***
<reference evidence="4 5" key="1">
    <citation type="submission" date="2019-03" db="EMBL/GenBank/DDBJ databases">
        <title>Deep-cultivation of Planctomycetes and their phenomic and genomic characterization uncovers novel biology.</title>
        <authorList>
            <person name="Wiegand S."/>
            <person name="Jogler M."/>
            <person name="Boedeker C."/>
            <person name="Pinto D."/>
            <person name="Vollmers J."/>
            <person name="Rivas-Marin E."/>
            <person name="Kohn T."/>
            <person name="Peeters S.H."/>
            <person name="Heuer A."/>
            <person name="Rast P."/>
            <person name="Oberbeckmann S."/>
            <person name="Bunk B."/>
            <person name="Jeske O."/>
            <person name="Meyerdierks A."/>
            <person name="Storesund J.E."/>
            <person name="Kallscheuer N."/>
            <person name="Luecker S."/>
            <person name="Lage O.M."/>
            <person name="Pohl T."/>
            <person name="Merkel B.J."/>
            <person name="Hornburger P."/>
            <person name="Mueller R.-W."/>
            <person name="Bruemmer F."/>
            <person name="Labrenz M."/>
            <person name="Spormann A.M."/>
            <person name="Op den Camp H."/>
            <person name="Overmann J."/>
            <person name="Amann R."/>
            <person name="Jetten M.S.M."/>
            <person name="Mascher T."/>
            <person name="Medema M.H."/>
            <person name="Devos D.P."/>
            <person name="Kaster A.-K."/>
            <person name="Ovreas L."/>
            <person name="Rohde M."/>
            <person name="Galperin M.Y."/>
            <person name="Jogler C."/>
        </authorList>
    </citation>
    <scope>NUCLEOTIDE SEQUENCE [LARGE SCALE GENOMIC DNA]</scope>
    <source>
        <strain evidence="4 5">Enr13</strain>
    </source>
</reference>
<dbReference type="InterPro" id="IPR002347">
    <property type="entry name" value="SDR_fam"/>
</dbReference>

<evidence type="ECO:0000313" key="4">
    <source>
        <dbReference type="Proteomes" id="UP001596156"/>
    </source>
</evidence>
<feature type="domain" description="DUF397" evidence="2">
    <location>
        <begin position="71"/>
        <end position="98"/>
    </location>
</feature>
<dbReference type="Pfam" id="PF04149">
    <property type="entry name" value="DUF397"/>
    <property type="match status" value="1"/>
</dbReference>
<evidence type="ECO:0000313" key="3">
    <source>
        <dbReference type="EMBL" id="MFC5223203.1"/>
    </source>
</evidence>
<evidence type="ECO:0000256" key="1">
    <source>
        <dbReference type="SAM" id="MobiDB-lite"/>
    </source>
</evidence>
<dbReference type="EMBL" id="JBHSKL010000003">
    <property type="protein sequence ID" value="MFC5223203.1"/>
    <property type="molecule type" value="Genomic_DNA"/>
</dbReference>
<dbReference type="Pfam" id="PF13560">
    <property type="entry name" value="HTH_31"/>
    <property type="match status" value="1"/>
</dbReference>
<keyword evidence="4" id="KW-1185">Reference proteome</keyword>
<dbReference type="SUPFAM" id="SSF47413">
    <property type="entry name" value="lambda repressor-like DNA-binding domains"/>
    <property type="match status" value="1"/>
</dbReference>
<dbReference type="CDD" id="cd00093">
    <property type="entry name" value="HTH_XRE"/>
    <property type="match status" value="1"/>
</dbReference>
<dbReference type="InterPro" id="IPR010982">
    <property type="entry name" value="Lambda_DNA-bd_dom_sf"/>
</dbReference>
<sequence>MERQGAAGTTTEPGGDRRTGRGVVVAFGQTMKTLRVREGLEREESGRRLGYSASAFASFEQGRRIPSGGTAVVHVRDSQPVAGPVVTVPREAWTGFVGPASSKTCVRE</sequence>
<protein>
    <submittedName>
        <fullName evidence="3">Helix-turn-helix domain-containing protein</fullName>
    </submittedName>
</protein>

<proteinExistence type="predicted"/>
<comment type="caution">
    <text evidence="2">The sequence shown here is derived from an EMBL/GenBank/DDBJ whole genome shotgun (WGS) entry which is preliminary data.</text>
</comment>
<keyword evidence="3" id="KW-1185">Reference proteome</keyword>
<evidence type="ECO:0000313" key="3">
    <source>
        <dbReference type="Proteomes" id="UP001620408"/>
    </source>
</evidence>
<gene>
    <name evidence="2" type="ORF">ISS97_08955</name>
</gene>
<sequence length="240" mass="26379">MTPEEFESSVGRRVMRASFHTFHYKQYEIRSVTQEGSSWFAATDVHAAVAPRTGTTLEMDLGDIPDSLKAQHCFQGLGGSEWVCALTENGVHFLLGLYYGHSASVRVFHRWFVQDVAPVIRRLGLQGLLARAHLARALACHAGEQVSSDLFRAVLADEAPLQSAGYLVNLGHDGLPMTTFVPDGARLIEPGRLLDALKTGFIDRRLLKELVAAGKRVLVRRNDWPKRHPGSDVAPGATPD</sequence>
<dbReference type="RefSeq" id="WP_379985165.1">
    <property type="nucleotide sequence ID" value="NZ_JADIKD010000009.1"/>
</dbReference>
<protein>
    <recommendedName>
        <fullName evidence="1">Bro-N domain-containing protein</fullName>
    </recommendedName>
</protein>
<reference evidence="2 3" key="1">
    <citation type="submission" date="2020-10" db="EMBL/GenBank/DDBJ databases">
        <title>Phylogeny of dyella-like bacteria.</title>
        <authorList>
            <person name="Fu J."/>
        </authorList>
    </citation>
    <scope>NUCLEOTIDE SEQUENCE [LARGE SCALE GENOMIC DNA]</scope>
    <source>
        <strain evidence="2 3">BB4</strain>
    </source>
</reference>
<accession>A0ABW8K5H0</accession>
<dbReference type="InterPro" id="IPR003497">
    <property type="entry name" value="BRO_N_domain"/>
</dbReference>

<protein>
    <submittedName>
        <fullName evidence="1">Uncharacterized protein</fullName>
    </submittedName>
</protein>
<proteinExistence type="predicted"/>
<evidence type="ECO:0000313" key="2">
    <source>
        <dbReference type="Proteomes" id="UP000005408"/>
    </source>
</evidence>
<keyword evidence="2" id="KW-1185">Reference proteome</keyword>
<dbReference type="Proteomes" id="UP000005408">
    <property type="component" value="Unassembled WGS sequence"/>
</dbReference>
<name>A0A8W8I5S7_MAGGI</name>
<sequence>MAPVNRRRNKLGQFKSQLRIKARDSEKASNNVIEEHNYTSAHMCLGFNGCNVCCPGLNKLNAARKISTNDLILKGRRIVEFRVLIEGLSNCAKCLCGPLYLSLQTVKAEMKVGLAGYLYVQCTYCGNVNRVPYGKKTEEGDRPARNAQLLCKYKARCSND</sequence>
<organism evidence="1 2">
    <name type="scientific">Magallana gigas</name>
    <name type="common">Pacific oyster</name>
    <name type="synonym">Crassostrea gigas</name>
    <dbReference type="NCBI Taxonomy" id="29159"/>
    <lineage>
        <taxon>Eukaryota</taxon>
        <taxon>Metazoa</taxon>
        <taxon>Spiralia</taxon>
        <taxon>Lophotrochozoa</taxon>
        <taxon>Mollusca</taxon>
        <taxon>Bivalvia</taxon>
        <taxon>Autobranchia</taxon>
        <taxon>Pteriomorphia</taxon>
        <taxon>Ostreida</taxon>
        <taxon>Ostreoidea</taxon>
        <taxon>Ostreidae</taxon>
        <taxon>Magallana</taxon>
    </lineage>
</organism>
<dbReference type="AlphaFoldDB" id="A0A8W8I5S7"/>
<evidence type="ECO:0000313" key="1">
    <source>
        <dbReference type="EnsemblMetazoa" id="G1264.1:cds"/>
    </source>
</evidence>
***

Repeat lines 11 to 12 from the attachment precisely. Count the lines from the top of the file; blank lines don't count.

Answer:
            <person name="Kohn T."/>
            <person name="Peeters S.H."/>